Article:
Mick Davis’s departure from Glencore-Xstrata without serving a six-month transition period at the merged company is a classic dog-bites-man story. It looked inevitable even when my colleague Helen Thomas and I met him in January for an interview, but the Xstrata chief executive and cricket fan played a straight bat to questions about whether he would sit patiently in his office after what he plainly described as a takeover by Glencore. Read more
“Real business value”, “industry-shifting technology”, “unsurpassed innovation” or “accounting improprieties, misrepresentations and disclosure failures”? Or both?
Hewlett-Packard’s accolades for Autonomy’s technology are drawn from an HP “fact sheet” which is helpfully included in the “related links” HP provides from Tuesday’s withering online statement about an $8.8bn impairment charge. Most of the charge relates, HP says, to alleged improprieties at the UK software company the US group bought last year.
The announcement brings back into the open the sort of concerns that dogged Autonomy as Mike Lynch, its co-founder, built up the business – and that he always dismissed as untrue. Read more
Xstrata’s novel decision to allow its investors to uncouple their vote on whether to approve retention payments from their vote on whether to back a merger offer from Glencore is fascinating.
But it seems to me that Glencore and Xstrata are polling the wrong people. If it is true, as Xstrata chairman Sir John Bond and the non-executive directors say, that “without the ability to retain key Xstrata managers to run the combined group’s mining operations… the value proposition of the combined entity is at risk”, shareholders are still short of a piece of vital information. Read more
Shareholders in BAE Systems and EADS should know what they’re getting into. The FT’s Alison Smith laid out the governance pitfalls on Friday, and Steven Davidoff has pointed out for the New York Times’ Dealbook that setting up a dual-listed structure requires an “unbelievably complex set of agreements in which [the companies] agree to equalise their shares, run their operations collectively and share equally in profits, losses, dividends and any liquidation”.
But a picture is worth a thousand words, so here are three illustrations of the full horror of some dual-listed structures. Expect EADS-BAE, with the added political and defence ingredients, to be 100 times more complex. Nice work for investment bankers, corporate lawyers and company secretaries; hard work for everyone else.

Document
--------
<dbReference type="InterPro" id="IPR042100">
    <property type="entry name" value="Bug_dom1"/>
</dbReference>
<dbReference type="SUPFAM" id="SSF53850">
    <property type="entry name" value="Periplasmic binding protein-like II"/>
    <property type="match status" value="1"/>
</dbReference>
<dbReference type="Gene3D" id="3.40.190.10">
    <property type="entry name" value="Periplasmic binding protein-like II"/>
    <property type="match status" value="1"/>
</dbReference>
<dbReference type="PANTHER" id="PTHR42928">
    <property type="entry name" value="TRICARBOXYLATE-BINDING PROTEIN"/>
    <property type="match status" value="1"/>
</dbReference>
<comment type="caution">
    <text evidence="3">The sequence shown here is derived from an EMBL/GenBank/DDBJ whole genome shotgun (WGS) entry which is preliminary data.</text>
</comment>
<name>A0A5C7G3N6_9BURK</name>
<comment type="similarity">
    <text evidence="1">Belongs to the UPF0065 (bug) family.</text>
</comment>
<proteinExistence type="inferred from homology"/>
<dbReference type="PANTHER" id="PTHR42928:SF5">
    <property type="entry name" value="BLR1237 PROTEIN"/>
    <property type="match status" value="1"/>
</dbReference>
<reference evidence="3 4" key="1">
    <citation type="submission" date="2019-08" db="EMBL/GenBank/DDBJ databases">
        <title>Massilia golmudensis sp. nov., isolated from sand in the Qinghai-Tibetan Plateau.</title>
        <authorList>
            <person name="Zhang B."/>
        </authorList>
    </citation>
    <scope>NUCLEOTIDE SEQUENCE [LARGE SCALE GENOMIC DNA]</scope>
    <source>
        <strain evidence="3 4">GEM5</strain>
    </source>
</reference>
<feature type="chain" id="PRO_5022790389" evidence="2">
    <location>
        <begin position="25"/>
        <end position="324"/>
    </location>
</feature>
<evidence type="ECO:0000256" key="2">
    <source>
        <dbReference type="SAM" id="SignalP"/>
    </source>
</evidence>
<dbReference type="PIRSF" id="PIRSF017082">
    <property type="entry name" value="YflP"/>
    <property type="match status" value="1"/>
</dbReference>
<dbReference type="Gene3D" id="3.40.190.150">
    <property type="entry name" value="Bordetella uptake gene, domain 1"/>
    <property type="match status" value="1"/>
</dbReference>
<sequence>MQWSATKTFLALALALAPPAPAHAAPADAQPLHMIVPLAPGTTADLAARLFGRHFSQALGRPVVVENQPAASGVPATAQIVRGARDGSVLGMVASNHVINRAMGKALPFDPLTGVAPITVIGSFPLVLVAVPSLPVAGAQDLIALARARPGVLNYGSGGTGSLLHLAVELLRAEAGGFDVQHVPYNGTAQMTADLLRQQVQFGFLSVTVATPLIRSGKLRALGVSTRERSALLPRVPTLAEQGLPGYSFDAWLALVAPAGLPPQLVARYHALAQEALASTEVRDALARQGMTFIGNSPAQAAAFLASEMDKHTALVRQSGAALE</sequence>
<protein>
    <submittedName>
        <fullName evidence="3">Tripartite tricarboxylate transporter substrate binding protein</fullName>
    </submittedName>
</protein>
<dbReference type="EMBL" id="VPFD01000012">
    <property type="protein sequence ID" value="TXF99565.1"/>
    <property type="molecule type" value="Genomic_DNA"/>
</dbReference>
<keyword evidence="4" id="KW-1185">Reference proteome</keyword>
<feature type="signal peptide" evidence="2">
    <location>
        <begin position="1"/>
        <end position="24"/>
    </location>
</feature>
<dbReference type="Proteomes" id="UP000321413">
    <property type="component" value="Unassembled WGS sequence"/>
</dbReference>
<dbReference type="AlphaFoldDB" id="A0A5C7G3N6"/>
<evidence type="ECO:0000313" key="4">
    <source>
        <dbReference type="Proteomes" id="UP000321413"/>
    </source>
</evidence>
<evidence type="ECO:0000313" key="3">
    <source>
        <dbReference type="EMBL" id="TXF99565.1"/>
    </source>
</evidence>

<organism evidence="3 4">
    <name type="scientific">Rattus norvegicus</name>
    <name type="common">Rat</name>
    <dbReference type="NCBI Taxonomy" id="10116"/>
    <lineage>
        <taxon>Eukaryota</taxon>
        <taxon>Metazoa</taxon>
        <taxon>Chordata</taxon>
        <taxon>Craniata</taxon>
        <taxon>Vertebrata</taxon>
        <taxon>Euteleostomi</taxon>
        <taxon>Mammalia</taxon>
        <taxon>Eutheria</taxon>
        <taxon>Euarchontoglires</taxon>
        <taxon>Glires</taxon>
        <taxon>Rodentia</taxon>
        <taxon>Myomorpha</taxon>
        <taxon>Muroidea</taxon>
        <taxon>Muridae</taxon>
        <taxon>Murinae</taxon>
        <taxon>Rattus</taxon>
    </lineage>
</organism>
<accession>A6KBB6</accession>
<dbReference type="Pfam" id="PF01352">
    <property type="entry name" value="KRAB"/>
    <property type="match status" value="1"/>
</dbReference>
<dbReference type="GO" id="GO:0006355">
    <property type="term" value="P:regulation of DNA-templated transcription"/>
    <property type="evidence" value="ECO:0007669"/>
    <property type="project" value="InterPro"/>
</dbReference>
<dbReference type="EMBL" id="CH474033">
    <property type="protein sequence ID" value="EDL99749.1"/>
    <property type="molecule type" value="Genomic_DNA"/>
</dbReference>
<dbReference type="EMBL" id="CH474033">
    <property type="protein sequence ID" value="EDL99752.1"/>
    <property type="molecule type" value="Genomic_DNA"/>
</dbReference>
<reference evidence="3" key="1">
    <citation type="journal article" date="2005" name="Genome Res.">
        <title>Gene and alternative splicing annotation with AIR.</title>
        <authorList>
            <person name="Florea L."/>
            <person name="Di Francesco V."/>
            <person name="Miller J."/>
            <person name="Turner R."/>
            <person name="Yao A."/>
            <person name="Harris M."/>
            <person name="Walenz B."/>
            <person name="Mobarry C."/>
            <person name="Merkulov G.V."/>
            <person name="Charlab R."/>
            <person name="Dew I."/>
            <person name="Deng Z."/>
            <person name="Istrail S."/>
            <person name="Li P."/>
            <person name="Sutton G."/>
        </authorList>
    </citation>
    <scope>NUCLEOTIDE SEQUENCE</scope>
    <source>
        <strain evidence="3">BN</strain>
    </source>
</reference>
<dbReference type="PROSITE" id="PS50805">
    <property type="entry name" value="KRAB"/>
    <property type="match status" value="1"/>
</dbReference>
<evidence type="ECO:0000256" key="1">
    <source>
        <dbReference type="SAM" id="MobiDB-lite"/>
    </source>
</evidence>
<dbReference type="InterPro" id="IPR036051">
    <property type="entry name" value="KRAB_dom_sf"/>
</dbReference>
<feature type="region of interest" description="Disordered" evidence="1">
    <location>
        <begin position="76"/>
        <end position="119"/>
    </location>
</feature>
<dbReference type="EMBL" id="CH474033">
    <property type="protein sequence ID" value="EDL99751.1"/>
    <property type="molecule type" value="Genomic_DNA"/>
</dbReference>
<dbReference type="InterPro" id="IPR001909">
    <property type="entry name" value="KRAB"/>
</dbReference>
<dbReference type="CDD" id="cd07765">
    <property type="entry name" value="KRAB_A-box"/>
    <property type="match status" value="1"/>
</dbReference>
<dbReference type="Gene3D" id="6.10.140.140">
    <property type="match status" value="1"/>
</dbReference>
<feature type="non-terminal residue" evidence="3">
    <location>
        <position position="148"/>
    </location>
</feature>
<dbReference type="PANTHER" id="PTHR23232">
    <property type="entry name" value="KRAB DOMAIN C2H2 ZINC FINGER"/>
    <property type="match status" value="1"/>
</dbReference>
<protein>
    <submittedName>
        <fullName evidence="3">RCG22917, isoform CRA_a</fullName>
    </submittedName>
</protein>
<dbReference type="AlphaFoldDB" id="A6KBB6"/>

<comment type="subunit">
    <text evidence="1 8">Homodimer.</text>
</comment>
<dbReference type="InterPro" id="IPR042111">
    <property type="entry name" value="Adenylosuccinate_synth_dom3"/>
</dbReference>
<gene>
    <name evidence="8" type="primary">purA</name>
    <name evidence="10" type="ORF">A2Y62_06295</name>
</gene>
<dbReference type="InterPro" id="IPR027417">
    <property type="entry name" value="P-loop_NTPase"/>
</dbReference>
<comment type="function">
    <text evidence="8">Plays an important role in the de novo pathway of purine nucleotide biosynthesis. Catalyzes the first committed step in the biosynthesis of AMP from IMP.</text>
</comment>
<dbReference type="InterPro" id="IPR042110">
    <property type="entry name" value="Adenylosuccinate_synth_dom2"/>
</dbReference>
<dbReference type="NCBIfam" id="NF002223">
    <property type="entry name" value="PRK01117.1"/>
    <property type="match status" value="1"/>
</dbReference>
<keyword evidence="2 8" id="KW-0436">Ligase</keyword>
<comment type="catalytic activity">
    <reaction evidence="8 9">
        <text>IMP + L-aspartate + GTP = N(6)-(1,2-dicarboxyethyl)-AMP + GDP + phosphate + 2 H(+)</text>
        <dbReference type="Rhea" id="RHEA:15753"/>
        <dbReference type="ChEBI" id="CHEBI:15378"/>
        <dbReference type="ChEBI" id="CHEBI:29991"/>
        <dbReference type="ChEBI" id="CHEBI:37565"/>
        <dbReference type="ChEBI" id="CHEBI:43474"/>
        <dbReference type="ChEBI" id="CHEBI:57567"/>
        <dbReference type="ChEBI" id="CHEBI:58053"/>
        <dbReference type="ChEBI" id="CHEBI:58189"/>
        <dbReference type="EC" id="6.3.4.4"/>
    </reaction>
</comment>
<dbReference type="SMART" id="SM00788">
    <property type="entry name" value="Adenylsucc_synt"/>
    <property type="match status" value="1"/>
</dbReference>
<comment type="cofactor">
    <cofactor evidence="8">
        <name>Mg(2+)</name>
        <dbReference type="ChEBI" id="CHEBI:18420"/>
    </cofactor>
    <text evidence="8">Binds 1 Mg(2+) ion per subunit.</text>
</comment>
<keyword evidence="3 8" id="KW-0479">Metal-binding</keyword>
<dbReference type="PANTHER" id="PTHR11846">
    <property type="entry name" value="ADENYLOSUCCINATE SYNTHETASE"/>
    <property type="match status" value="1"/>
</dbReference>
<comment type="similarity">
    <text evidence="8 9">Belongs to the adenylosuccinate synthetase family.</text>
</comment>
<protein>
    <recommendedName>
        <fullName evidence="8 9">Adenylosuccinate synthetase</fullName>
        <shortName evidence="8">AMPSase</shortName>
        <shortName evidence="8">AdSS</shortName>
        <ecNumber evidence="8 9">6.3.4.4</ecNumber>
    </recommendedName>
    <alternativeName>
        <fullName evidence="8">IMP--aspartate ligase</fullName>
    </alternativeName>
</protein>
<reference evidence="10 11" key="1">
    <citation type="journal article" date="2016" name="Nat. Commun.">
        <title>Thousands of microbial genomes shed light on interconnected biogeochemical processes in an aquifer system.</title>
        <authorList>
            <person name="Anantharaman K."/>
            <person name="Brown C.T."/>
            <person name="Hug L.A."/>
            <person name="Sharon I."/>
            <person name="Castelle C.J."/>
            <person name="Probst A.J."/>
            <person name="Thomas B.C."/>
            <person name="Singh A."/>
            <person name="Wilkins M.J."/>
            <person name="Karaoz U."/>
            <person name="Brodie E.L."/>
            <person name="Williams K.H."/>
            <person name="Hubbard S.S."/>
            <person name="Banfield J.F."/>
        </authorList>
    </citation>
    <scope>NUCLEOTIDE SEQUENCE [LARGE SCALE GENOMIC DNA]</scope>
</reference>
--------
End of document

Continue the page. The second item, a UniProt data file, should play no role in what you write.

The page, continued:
1. This classic describes the consequences of Reuters’ 2008 merger with Thomson Corporation (from the 545-page prospectus that one investor likened to War and Peace). Easy to see why the Anglo-Canadian DLC ended up abandoning its London listing in 2009:
The latest study from the American Finance Association’s Journal of Finance reaches a counterintuitive conclusion: perhaps over-confident CEOs are better innovators. Here’s what it says:
CEO overconfidence is associated with riskier projects, greater investment in innovation, and greater total quantity of innovation as measured by patent applications and patent citations even after controlling for the amount of R&D expenditure. In other words, the R&D investments of overconfident CEOs are more productive in generating innovation [my emphasis].
David Hirshleifer, Angie Low and Siew Hong Teoh rightly point out that this may go against the grain for most business commentators (myself included), who “often point to examples of headstrong, overconfident CEOs who made disastrous decisions”. Read more
My favourite bon mot from Richard Rumelt, the UCLA strategy expert whose interview fuelled my column this week, was his comment that in any boardroom discussion of strategic options, acquisitions should be “guilty until proven innocent”.
Prof Rumelt’s new book Good Strategy/Bad Strategy makes clear he is no fan of M&A. “The problem with engineering growth by acquisition,” he writes, “is that when you buy a company, especially a public company, you usually pay too much.” Read more